I used to store my grain in buckets...and heard you could use dry ice technique to kill them then use O2 packs in the buckets to keep them out. 

msneuropil's picture
msneuropil

http://www.thefreshloaf.com/node/13376/how-prevent-wheat-weevil 

Someone here uses CO2 also for weevil and wheat.  

https://www.usaemergencysupply.com/information-center/self-reliance/insect-control-in-home-food-storage/insect-control-introduction

"There is some question if freezing kills the eggs of all the different types of insects that can infest grain. So if you use this method, it would be a good idea to keep an eye on it so if insects do show up you can take care of them before they run you out of your food supply room."

"But studies show nothing is as sure for killing insects at home as carbon dioxide, with freezing and oxy absorbers a close second."

David R's picture
David R

(-10°F is about the same as -24°C, if anyone reading needed it.)

suave's picture
suave

I have a flour fridge.

Old Baker's picture
Old Baker

We had an infestation of weevils/moths a few years ago in the pantry.  Solution was to discard all products packaged in paper/cardboard, etc. and remove everything else.  Then a couple of blasts of an insect fogger, vacuum, and wait to see.  We now use bay leaves and eucalyptus oil as a preventative and put every new item from the store into the freezer prior to stocking in the pantry.  I read that 2-3 days of freezing (~0F) is sufficient.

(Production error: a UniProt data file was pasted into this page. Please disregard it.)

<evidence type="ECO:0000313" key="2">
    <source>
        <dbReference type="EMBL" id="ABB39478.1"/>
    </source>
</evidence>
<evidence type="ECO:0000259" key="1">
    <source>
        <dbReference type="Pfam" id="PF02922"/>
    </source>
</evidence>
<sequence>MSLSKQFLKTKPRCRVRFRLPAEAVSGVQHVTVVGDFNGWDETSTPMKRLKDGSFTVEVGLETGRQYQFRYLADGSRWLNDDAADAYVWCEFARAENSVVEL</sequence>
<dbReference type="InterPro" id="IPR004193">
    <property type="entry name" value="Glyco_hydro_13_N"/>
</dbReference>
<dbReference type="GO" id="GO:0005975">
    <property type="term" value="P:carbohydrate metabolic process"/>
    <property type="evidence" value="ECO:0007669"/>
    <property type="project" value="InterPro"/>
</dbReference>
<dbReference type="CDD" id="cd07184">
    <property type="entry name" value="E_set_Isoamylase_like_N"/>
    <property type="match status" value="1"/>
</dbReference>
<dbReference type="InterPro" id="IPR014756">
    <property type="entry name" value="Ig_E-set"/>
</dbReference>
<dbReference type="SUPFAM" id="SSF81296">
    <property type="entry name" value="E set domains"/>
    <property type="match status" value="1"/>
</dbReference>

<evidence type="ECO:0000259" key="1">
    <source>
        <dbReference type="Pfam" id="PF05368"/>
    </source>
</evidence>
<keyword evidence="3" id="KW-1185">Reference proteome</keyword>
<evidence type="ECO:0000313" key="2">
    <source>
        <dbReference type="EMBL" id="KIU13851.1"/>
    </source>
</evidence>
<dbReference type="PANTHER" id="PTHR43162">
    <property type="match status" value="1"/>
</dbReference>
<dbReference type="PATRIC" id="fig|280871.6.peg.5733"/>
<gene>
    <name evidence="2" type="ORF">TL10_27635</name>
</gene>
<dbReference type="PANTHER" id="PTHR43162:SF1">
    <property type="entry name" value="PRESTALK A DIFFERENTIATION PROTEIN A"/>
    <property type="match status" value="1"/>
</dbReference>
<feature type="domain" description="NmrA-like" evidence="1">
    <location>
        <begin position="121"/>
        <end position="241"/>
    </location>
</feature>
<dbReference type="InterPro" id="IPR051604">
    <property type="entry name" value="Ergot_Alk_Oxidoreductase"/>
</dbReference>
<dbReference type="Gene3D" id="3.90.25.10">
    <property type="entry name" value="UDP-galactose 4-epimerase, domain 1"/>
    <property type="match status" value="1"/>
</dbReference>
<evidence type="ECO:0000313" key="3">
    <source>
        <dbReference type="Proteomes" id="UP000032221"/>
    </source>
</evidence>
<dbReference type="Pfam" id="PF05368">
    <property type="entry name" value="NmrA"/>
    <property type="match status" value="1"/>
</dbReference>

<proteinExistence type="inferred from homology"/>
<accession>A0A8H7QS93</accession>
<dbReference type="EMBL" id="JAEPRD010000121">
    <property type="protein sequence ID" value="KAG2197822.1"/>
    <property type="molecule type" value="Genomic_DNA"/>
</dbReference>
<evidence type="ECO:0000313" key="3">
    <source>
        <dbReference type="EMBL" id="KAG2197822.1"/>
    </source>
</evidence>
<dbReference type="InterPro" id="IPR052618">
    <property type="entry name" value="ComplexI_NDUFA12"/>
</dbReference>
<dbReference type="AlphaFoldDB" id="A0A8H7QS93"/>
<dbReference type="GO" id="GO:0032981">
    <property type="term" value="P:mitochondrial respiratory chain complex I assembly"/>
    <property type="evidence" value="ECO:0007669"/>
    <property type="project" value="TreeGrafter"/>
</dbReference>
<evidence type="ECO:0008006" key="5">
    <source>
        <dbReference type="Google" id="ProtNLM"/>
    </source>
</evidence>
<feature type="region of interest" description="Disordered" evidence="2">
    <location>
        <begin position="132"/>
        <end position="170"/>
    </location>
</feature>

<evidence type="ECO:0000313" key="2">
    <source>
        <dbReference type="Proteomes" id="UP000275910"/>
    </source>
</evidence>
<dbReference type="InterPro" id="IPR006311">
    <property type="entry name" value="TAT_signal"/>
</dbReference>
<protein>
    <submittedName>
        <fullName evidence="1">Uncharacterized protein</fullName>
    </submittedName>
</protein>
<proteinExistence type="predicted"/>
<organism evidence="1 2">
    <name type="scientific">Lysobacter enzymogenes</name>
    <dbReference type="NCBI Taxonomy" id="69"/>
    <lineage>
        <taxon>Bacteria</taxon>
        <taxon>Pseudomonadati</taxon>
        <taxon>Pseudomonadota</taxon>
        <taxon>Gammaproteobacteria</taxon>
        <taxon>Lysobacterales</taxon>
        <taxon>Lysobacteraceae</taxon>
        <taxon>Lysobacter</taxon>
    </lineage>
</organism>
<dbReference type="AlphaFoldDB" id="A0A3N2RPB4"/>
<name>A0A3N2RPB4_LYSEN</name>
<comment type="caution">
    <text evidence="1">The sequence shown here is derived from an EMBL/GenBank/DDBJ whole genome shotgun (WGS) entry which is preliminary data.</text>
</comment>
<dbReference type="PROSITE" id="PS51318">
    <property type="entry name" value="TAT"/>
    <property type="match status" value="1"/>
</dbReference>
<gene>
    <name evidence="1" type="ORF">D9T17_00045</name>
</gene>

berryblondeboys's picture
berryblondeboys

I don't have a big enough freezer to store things, but we do have a small fridge I could keep things in, but not much!

 

Danni3ll3's picture
Danni3ll3

but if you can fit a bag at a time in there for a few days, that really should help. I order my grains in the winter and when we hit a -40 (C or F, take your pick. They are both the same temperature), I put my grains outside for a week. 

I’ve done the bugs in the pantry once and another time in a bag of hamster food. I don’t want to go back there again. Ewww!

David R's picture